All citizens have the inherent right to make decisions that are free from coercion. The law provides for a making of choices that cannot be overturn by any individual even if they feel otherwise. The medical profession has indicated autonomy as one of the pillars of ensuring human rights and human dignity are upheld in line of patient care (Johnstone, 2015). This principle is supported by the fact that a patient has the right to accept or refuse treatment. The health provider has the duty of care to the patient. One of the most important responsibilities is patient education. They should be well informed of their condition and the medical options available. They should then be allowed to go ahead and make their own decision regarding it. Sometimes the decision may make may not seem to be the best under the circumstances. They are allowed to advice but leave the decision making responsibility to the patient (Cole, Wellard & Mummery, 2014). They should not apply any methods that may be interpreted as an attempt to force the patient make a decision. The decision made is upheld even though they may not fully agree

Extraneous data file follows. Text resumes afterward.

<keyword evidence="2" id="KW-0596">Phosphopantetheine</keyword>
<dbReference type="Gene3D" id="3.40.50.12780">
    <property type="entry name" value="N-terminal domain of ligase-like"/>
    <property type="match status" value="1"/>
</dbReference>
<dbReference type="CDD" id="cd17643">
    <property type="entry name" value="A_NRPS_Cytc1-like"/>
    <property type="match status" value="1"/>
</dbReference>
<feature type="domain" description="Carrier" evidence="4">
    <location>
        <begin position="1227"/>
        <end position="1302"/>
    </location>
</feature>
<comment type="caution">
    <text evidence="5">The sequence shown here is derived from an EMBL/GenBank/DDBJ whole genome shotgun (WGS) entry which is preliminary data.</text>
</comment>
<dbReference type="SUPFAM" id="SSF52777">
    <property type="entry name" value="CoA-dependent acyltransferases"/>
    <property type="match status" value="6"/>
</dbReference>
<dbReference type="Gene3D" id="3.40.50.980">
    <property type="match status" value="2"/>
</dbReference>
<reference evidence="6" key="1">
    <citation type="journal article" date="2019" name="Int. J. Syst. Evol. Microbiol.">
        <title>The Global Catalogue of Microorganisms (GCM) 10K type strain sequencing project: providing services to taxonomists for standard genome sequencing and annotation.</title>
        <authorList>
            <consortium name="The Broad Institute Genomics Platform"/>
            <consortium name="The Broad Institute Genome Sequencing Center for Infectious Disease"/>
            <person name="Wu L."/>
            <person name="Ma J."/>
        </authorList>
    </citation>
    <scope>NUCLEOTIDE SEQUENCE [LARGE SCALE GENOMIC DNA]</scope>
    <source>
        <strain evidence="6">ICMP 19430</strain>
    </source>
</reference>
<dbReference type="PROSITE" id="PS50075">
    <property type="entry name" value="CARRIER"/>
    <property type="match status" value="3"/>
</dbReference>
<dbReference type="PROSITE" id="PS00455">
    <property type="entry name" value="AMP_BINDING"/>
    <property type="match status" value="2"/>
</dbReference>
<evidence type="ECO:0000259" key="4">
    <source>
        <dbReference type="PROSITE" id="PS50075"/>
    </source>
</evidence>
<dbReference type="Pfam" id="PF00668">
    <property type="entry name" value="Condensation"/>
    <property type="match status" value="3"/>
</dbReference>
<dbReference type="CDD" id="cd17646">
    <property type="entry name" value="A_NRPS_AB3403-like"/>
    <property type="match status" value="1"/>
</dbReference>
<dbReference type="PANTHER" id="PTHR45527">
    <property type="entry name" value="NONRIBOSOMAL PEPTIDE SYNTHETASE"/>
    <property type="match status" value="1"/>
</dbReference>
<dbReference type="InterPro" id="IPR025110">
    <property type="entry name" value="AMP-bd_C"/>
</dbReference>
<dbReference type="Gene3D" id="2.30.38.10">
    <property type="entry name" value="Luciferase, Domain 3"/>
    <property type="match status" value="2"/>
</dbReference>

The Case of Dawn
Dawn is incapacitated. The right to make medical decisions rests solely on the family members. Their decisions will influence the care that is accorded to her. Her health has been gradually deteriorating. The nurse has fulfilled her professional duty by explaining to the family members the facts about her condition. The nurse has suggested a way forward concerning resuscitation. The family members have the mandate to make their own decision after listening to the medical facts. They may choose to agree with the nurse or not. The nurse is supposed to proceed with a care plan that incorporates the wishes that have been expressed by the family.